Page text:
Since he works remotely as a technical presales engineer, earning $200,000 per year, Brock was able to qualify for the program and make the move without worrying about cost.
Tulsa Remote is a recruitment initiative that aims to attract remote workers to the city. Its primary perk is a $10,000 grant, which is distributed over the course of one year, during which participants are obligated to live and work within Tulsa’s city limits.
The program focuses on community building and aims to help participants “integrate into the local fabric, creating strong interpersonal affinities and nurturing relationships,” a program representative tells CNBC Make It.
Aaron Brock and a friend both applied to the Tulsa Remote program, which pays participants to move to Tulsa, on a whim.
CNBC Make It
In addition to the money and lower cost of living, the community aspect was a major draw for Brock, who was eager to get involved. ”[The program develops] a community and they do a really good job of, ‘Hey, I can just jump into a social group,’” he says. “I don’t need to move to a new city, be the only person there and have to build it all up from scratch.”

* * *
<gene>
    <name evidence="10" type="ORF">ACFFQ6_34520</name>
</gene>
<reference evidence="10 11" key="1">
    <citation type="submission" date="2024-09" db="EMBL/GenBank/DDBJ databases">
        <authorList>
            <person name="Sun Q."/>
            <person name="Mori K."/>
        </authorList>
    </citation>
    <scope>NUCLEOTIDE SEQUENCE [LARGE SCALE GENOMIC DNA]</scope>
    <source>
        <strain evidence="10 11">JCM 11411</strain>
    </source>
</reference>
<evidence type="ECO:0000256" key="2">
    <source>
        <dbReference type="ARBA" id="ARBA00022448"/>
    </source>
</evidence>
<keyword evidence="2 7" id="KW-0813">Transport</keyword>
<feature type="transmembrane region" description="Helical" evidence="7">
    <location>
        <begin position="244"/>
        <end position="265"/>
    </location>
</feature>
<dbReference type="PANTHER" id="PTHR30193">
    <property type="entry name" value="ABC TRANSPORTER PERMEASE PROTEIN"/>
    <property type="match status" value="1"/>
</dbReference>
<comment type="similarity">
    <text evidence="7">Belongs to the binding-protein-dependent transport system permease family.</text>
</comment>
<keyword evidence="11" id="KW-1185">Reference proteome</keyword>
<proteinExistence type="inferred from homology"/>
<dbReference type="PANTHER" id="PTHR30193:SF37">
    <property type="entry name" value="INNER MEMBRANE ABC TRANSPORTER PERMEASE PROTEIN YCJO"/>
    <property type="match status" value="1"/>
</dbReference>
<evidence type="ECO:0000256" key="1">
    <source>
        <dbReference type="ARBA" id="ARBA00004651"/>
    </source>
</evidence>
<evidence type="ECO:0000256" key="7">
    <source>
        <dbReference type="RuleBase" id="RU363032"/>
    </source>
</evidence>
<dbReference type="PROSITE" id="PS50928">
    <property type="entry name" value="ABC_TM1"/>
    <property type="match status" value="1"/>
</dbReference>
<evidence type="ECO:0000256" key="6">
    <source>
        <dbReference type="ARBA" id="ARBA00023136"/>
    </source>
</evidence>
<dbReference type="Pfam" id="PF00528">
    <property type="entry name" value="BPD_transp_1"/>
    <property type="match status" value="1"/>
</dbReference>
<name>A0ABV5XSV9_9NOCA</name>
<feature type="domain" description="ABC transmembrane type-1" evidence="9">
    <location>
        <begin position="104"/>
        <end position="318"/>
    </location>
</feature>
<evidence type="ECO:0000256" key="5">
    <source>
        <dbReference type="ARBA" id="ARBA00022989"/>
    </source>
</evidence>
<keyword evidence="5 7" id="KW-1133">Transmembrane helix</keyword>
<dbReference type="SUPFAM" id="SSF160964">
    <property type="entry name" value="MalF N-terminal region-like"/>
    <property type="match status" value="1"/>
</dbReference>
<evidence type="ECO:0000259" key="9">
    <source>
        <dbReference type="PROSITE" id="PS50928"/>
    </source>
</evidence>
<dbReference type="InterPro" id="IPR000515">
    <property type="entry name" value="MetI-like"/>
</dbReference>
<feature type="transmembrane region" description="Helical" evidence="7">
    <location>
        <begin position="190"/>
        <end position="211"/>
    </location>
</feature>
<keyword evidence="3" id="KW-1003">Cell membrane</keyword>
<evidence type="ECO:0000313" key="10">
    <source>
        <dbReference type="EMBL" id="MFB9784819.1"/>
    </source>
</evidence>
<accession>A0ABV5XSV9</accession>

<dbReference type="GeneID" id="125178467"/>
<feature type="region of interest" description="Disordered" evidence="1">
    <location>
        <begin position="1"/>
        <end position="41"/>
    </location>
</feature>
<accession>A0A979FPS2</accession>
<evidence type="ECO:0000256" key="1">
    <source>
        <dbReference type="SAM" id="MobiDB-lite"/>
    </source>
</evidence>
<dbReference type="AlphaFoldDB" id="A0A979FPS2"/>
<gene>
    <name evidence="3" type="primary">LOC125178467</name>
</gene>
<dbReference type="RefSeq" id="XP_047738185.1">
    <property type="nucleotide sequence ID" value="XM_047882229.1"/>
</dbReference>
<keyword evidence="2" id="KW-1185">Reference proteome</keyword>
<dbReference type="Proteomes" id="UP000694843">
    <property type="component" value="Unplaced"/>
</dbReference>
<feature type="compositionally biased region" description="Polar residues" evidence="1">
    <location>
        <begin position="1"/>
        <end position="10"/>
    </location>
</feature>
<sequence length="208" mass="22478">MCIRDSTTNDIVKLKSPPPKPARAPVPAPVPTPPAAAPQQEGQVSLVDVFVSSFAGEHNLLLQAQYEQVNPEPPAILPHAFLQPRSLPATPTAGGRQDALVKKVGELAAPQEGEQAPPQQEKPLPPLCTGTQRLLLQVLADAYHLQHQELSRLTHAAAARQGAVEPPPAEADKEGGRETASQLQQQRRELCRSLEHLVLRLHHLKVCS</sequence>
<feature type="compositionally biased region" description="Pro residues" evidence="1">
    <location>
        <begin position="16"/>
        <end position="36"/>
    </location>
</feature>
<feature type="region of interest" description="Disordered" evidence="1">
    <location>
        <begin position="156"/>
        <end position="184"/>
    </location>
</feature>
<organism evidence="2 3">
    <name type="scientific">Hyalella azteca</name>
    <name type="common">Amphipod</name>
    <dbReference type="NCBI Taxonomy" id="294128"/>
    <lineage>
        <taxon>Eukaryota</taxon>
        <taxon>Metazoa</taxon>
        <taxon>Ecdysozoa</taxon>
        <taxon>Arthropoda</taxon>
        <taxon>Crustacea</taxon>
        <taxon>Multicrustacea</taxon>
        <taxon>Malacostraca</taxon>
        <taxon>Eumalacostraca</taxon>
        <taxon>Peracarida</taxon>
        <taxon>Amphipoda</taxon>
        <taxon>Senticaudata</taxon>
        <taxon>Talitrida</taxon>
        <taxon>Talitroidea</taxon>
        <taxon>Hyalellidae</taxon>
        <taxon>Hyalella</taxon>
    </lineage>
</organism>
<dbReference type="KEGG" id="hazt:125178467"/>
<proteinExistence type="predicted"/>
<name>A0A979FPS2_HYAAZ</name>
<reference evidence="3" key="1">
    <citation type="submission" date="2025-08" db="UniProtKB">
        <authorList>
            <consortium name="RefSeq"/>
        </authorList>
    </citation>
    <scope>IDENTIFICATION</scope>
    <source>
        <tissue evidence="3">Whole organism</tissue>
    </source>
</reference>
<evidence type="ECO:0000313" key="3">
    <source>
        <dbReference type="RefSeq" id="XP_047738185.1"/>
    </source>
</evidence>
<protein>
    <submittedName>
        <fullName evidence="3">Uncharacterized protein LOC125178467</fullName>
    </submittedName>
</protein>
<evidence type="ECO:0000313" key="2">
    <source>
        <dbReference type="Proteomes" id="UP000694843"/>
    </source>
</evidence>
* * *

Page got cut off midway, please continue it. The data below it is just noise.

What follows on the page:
Before the move, Brock had mostly lived with or nearby his parents. It was difficult for him to leave them, but “there’s a time when it’s like, ‘Hey, I’ve got to go try by myself, be a proper real adult,’” he says.
The youngest of four siblings, Brock was homeschooled growing up and spent a significant amount of time with his parents, who allowed him to freely explore his interests and find his passion. He started learning to program when he was about 6, and was immediately hooked.
By 14, Brock was getting paid to work on Minecraft when friends offered him gigs, and at 16, he says he got a longer-term job with a single server earning $1,500 per month for about eight months. “It paid for my first two cars.”